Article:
Orde speaks in PFC
Chief Constable of the PSNI, Hugh Orde was introduced on Monday evening in the PFC to a reasonably sized crowd of academics, students and members of the public (including those involved with victim's groups arising from the 'Troubles')to speak on a topic which was readily recognised as an emotive and controversial one. His talk entitled 'Policing the Past to Police the Future' was centred on public enquiries and the contentious topic of State collusion.
The emphasis throughout was on the "high expense" of the said enquiries. A statistic of £2 million a year in staff and legal costs alone was given. Sir Hugh questioned why there should be a "hierarchy of death" recognising that there are only a select few deaths being investigated in this way and due to the sheer number of victims over the past thirty years the stark reality is that many cases will never be solved.
Mr Orde stressed his view that all groups on all sides who were involved in the violence of the past should be called to account and made to answer the difficult questions which he feels are currently being unfairly directed at the Police force and the State. He also referred to widows of RUC officers and other groups whom he feels are being neglected. Although promising that he would " ensure all material in my organsiation will be made available to all the enquiries" he suggested that compensatory schemes for victims and their families would perhaps be a more cost effective way of dealing with the issue.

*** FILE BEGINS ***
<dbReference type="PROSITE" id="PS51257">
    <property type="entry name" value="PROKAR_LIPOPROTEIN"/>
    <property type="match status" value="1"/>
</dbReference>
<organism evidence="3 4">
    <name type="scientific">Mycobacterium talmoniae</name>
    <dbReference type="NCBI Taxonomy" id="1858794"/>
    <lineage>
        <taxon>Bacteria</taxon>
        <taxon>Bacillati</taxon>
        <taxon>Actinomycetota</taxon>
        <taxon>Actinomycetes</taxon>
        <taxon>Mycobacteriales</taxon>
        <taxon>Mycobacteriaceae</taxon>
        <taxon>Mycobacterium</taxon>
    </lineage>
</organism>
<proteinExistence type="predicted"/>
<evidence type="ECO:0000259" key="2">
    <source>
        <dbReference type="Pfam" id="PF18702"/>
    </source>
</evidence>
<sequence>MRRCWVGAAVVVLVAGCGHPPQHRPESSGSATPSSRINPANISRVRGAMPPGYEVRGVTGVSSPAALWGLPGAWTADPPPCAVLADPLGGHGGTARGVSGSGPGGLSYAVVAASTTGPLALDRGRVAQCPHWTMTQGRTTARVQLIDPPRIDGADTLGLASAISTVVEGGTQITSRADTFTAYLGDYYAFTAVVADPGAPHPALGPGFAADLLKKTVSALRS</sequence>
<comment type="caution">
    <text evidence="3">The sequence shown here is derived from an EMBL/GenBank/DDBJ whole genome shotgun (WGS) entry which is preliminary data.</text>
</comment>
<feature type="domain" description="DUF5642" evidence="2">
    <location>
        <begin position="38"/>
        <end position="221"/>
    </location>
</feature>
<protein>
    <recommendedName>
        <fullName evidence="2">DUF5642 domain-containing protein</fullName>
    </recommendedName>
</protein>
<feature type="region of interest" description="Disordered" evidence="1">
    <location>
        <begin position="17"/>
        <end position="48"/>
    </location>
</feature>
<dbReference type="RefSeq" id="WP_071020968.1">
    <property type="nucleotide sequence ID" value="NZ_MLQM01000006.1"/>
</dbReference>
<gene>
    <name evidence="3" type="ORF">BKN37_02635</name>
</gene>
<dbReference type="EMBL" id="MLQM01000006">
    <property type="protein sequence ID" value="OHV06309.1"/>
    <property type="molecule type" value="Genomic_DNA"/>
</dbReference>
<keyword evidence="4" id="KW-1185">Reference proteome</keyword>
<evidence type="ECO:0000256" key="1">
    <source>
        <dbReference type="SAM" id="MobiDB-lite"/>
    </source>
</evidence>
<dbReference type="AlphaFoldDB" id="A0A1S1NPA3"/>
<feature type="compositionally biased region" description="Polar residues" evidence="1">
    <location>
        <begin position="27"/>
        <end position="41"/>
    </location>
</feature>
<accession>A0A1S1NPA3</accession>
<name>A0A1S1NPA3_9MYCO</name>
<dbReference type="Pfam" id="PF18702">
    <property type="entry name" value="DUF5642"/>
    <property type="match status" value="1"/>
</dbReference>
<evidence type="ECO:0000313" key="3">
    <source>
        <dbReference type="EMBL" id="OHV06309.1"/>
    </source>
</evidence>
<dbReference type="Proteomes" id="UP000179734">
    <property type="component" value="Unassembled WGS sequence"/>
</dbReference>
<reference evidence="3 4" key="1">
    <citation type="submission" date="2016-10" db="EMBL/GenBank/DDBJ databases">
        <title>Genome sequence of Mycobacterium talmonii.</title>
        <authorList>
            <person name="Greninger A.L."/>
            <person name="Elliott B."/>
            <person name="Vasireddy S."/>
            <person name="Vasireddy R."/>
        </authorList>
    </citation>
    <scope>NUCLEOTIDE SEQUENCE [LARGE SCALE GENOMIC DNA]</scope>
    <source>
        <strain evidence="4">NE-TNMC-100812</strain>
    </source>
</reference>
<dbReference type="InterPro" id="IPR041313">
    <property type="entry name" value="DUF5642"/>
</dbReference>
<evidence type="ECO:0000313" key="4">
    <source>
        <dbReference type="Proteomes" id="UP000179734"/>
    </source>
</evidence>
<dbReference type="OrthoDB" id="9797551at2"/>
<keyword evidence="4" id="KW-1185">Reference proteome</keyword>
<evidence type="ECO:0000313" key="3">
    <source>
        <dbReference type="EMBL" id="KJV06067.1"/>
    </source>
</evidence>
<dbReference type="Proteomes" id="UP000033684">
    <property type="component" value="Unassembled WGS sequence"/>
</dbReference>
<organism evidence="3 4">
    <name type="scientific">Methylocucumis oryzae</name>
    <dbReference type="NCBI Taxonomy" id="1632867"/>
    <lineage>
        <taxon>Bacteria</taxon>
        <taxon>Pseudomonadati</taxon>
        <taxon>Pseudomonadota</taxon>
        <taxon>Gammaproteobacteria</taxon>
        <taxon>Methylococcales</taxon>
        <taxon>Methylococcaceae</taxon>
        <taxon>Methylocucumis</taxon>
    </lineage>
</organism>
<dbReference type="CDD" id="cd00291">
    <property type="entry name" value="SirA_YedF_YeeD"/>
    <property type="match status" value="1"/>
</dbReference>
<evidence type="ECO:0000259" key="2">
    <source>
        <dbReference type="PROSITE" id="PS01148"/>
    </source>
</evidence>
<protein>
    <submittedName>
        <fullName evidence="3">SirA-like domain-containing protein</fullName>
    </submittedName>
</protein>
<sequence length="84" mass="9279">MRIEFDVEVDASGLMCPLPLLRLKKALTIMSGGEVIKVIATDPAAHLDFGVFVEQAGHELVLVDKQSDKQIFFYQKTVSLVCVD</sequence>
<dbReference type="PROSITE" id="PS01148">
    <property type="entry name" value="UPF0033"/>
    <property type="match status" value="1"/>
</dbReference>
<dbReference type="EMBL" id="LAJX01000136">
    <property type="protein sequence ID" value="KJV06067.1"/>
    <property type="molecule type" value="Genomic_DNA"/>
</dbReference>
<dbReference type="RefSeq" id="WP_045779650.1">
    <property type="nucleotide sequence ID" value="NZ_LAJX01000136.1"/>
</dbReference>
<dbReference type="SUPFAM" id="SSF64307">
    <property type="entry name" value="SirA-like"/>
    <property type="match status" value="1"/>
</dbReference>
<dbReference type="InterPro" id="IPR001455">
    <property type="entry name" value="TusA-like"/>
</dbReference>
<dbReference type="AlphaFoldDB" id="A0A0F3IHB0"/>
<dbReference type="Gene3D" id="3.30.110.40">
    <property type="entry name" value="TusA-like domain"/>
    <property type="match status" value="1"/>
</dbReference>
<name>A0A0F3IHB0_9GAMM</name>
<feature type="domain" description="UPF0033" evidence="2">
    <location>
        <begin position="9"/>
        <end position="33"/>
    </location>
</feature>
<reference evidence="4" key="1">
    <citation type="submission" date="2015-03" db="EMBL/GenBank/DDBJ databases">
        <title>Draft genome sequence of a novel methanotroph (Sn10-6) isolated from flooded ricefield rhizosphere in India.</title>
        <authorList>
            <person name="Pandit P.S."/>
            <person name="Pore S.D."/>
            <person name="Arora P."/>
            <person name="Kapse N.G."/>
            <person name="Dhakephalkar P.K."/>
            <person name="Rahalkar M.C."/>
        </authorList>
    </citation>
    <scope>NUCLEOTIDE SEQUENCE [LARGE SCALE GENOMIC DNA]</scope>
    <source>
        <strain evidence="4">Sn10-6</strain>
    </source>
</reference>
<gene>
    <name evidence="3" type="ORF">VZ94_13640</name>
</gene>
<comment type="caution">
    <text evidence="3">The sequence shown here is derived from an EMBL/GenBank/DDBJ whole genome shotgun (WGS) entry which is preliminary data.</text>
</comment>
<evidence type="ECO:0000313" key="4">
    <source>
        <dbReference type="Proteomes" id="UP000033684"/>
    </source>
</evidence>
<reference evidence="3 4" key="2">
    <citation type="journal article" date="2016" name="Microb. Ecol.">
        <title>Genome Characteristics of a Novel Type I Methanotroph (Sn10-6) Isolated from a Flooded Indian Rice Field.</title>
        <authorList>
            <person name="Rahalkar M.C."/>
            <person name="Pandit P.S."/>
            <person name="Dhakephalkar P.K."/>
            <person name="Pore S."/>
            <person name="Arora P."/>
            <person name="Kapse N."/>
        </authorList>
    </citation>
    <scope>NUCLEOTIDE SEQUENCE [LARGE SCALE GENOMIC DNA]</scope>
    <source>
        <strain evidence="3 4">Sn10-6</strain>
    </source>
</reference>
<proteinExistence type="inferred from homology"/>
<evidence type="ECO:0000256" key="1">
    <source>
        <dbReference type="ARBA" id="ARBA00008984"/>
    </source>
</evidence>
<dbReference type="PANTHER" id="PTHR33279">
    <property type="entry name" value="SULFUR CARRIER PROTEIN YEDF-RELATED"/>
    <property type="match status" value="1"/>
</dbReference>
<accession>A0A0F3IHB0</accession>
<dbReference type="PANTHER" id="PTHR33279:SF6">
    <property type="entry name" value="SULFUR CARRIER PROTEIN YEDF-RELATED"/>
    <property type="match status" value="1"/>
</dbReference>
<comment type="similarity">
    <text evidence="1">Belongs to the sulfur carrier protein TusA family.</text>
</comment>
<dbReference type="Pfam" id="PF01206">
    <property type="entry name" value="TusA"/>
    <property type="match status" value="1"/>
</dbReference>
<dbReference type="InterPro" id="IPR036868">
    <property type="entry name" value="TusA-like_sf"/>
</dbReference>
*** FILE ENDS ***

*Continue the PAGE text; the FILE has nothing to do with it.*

When asked by Professor Brice Dickson whether there should perhaps be a general enquiry into state collusion he again reiterated that there were others to blame for Northern Ireland's troubles and said "It must be remembered that the vast majority of people were killed by terrorists". It was suggested by a member of the audience that the State was shirking its responsibilities here with an apparent failure to recognise its automatically higher level of responsibility to protect its citizens.
Although there was a small protest staged throughout the speech it was a silent and undisruptive one which Judge David Smyth QC (chairman of the debate which followed) allowed to continue in the name of free speech. He recognised the success of the evening saying "A few years ago this wouldn't have been easy, if possible" and he praised the virtue of the rule of law and the freedom of speech in open debate.